Carry On, Warrior, by Glennon Doyle Melton
The Night of the Gun, by David Carr **
The Boy Who Lost Fairyland, by Catherynne M. Valente **
Disgruntled, by Asali Solomon **
Lillian on Life, by Alison Jean Lester
Egg and Spoon, by Gregory Maguire **
The Assassination of Margaret Thatcher (Short Stories), by Hilary Mantel
Sparrow Road, by Sheila O’Connor
Missing Reels, by Farran Smith Nehme **
Boy, Snow, Bird, by Helen Oyeyemi

Sewing, Mostly

March has been much like February, but with family-wide sickness along with cold and snow. My main symptoms were cough and narcolepsy, so I’m glad I had the worst of it last week, because my husband left this past Tuesday and won’t be back until next Friday. When I haven’t been sick or taking care of sick people or all my other humdrum responsibilities, I’ve been sewing, mostly.

Remember my machine was in for routine service. When I got it back, I began with this custom order, then moved onto a bag for myself using Charley Harper canvas.

giraffe bag at amyhoodarts.com

Looking at it, I can’t remember why I decided to put the giraffes going from side to side rather than up and down. Maybe the dimensions fit my piece of fabric better than way? They’re up and down on the side pockets. Anyway, it’s hard to photograph an empty bag, but I don’t have anything in it, because I didn’t really need a new bag, I just needed to sew one. If you follow. The canvas was lighter weight than I thought it would be, too. I had enough brown linen left over from my pants to use as lining, too.

giraffe bag at amyhoodarts.com

They go together nicely, don’t they? When the bag was done, I was back to knits, making myself a tee shirt out of Charley Harper elephants.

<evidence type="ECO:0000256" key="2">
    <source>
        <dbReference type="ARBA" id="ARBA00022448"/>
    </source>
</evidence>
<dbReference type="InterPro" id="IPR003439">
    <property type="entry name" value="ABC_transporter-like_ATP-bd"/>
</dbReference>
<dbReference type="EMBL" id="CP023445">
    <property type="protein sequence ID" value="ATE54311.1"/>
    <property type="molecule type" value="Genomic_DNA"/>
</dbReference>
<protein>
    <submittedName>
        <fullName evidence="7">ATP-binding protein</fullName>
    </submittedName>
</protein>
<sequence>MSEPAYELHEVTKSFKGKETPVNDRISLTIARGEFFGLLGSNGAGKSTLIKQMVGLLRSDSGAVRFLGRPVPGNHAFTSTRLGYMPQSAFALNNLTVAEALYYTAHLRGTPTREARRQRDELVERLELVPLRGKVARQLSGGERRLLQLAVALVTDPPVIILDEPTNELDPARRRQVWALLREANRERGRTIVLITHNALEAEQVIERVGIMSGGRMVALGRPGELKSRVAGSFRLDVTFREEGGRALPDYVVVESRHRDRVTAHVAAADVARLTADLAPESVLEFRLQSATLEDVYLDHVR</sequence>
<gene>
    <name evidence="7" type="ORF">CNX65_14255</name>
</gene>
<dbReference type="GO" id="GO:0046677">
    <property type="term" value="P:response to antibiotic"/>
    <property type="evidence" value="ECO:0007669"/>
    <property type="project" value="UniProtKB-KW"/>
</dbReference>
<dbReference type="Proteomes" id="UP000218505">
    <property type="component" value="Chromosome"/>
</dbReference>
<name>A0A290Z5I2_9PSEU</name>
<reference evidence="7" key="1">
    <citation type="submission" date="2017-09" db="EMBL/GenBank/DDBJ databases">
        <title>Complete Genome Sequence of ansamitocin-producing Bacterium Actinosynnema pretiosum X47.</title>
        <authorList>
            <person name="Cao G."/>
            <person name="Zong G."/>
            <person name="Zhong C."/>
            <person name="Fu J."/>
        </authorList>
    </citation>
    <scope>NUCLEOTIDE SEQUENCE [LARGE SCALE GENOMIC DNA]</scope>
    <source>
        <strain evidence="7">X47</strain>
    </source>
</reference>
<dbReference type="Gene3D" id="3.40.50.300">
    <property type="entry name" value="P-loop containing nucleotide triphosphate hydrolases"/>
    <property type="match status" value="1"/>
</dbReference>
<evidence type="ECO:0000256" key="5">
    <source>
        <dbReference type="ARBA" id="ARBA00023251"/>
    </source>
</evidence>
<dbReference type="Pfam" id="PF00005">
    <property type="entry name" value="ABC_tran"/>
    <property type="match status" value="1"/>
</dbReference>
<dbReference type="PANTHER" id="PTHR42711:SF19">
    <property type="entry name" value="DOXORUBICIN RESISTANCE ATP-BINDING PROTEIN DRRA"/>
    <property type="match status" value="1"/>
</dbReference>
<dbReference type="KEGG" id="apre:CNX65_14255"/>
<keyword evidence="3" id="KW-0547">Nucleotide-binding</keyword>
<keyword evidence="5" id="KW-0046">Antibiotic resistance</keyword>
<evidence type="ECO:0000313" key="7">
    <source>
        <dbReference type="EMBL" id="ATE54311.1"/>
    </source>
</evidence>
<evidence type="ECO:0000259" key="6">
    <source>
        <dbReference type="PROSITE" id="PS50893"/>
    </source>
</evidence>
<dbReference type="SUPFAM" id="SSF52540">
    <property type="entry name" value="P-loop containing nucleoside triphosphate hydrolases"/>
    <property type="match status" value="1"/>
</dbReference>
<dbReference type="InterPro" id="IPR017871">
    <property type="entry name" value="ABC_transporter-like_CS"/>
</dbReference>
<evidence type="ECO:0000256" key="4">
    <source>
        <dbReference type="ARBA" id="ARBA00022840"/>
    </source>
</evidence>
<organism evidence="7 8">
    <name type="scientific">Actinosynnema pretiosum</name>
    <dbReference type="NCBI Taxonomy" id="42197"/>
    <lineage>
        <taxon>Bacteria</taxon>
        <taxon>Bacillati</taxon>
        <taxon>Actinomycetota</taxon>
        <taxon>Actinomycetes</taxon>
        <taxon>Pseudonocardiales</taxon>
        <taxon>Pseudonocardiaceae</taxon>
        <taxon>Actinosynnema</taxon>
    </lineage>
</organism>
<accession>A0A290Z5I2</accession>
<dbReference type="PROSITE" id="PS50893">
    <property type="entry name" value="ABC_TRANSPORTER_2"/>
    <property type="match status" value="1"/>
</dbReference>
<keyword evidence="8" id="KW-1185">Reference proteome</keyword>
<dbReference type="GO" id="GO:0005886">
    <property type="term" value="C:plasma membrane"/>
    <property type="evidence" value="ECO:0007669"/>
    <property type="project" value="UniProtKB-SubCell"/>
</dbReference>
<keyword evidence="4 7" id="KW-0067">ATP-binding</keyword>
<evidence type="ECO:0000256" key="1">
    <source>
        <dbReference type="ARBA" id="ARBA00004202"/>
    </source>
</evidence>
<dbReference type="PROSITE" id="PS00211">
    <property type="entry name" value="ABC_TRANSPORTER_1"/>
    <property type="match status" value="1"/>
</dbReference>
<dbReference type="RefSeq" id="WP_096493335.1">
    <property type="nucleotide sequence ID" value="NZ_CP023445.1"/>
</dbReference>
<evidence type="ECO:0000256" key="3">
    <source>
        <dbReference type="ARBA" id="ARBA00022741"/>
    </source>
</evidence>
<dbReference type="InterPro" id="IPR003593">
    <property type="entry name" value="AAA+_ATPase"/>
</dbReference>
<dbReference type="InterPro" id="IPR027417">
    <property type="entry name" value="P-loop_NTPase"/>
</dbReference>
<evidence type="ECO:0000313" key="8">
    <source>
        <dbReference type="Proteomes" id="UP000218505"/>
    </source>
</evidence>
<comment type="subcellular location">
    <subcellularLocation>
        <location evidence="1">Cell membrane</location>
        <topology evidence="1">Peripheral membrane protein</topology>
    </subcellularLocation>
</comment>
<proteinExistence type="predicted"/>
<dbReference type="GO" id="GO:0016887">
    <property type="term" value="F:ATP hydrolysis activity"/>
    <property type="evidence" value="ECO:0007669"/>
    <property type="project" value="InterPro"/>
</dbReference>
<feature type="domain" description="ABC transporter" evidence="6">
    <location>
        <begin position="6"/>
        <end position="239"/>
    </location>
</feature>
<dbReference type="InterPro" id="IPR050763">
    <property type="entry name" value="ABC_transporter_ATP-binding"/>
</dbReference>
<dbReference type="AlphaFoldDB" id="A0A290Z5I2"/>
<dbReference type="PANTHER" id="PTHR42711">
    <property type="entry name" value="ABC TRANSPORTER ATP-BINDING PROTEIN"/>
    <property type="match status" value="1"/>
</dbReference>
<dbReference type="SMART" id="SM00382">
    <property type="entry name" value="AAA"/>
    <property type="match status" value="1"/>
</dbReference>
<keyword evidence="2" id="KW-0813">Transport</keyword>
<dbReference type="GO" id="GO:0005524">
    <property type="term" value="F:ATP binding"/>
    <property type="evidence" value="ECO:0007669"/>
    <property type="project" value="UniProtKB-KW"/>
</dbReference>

elephant tee at amyhoodarts.com

It didn’t take much sewing with knits until I got good at it. This is a tee to be proud of, and it will look nice with those brown linen pants, too. (If it ever stops snowing!)

Then it was on to three spring dresses for my daughter. I tackled them assembly-line style, which I’m sure is faster in the long run, but it does seem a tiny bit tedious when you’ve been doing pockets for an entire sewing session.

knit dresses at amyhoodarts.com

These dresses are sewn so much better than the first two I made her, and those were pretty darn good, actually. They are basically this dress from Lands End, but for less money and in the exact fabrics my daughter chose. They’re comfy, she can easily move around and play in them, and they’re adorable. Oh and speaking of pockets, I’ve got those down now.

pocket! at amyhoodarts.com

That is a very neat pocket indeed. When the dresses were done, I sewed her two more pairs of leggings. Here she is, on the first day of Spring (on which it snowed!), in the dim morning light before school (thanks, DST), wearing an entirely made-by-mama outfit.

mama-made outfit at amyhoodarts.com